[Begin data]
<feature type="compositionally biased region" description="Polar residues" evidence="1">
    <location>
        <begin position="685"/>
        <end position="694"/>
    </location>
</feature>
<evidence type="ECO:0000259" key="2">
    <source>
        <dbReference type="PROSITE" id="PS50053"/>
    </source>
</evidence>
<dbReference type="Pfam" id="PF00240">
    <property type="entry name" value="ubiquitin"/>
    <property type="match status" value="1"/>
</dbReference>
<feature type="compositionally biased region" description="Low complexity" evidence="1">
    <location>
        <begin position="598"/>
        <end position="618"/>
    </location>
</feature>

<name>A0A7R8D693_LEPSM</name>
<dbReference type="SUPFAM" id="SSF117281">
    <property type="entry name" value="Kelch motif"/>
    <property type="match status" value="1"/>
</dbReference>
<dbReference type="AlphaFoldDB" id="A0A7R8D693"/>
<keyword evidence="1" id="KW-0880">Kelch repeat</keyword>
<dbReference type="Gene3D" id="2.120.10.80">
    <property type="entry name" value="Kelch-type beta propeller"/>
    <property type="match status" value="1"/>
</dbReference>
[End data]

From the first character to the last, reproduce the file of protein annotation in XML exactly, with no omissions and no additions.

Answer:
<feature type="compositionally biased region" description="Polar residues" evidence="1">
    <location>
        <begin position="685"/>
        <end position="694"/>
    </location>
</feature>
<evidence type="ECO:0000259" key="2">
    <source>
        <dbReference type="PROSITE" id="PS50053"/>
    </source>
</evidence>
<dbReference type="Pfam" id="PF00240">
    <property type="entry name" value="ubiquitin"/>
    <property type="match status" value="1"/>
</dbReference>
<feature type="compositionally biased region" description="Low complexity" evidence="1">
    <location>
        <begin position="598"/>
        <end position="618"/>
    </location>
</feature>

<name>A0A7R8D693_LEPSM</name>
<dbReference type="SUPFAM" id="SSF117281">
    <property type="entry name" value="Kelch motif"/>
    <property type="match status" value="1"/>
</dbReference>
<dbReference type="AlphaFoldDB" id="A0A7R8D693"/>
<keyword evidence="1" id="KW-0880">Kelch repeat</keyword>
<dbReference type="Gene3D" id="2.120.10.80">
    <property type="entry name" value="Kelch-type beta propeller"/>
    <property type="match status" value="1"/>
</dbReference>